If an unmarried minor has resided for two years or more in a household with a person who is not a foster parent, that person may petition the district court for an award of reasonable visitation rights.  Minn. Stat. § 257C.08, subd. 4.  The court "shall grant the petition" if three requirements are satisfied:  (1) visitation rights would be in the child's best interests; (2) the petitioner and the child had established emotional ties that created a parent-child relationship; and (3) visitation rights would not interfere with the relationship between the custodial parent and the child.  Id., subd. 4(1)-(3).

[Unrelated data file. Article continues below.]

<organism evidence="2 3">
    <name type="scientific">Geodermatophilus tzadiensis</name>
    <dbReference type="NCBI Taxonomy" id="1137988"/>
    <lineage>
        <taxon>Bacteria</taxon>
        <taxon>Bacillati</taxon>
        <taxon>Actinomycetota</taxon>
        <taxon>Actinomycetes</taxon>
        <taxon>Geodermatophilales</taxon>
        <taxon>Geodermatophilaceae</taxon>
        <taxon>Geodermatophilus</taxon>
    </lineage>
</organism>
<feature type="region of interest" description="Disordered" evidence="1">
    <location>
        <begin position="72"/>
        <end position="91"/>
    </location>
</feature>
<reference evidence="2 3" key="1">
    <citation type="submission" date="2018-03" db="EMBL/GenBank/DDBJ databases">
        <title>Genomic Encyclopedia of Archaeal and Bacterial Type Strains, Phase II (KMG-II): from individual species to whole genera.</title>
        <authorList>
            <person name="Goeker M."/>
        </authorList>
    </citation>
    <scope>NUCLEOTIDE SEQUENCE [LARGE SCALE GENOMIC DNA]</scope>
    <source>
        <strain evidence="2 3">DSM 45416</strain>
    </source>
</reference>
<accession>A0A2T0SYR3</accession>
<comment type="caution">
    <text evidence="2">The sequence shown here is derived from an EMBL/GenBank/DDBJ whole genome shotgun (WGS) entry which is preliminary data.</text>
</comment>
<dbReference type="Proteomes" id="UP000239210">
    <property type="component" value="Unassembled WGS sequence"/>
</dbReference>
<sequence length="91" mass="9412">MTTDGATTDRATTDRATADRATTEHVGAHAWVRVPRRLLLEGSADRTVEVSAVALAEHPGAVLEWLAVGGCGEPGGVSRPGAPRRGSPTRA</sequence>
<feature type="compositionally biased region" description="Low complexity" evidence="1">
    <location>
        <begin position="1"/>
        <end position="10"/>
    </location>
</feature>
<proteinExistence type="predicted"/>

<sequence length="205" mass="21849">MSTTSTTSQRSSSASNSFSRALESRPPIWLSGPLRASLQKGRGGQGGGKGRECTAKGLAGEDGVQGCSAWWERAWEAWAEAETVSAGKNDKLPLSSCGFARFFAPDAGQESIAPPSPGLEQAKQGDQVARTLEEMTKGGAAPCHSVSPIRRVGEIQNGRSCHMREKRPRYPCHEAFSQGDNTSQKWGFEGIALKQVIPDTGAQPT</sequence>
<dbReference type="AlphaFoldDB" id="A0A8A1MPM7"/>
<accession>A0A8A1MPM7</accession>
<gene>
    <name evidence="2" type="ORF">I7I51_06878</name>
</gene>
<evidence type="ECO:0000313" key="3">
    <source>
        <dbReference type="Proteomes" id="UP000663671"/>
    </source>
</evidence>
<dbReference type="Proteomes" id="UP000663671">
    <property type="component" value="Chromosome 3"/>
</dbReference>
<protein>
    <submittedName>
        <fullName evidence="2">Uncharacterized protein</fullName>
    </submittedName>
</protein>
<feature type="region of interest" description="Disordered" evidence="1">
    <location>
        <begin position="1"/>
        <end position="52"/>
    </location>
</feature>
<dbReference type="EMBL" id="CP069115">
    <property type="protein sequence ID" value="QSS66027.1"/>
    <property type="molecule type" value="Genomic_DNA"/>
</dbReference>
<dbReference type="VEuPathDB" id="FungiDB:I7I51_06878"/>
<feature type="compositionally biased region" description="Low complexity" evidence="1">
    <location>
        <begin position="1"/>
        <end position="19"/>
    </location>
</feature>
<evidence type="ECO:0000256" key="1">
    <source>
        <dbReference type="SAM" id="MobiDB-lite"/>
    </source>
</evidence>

The evidence shows that SooHoo resided in the same household as the children for at least two years, and several witnesses testified to their personal observations that there existed between SooHoo and the children emotional ties indicative of the creation of a parent-child relationship.  The district court found these witnesses to be credible.  Credibility determinations are within the province of the district court.  Sefkow v. Sefkow, 427 N.W.2d 203, 210 (Minn. 1988).  There is nothing in the record that shows that the court clearly erred in its credibility assessments.  And although Johnson cites an instance or two of the children's confusion over the visitation issue as suggesting that extensive visitation might not serve the children's best interests, the substantial focus of her challenge is on the third statutory factor, namely, that the visitation rights will not interfere with Johnson's parental relationship with the children.  See Minn. Stat. § 257C.08, subd. 4(3).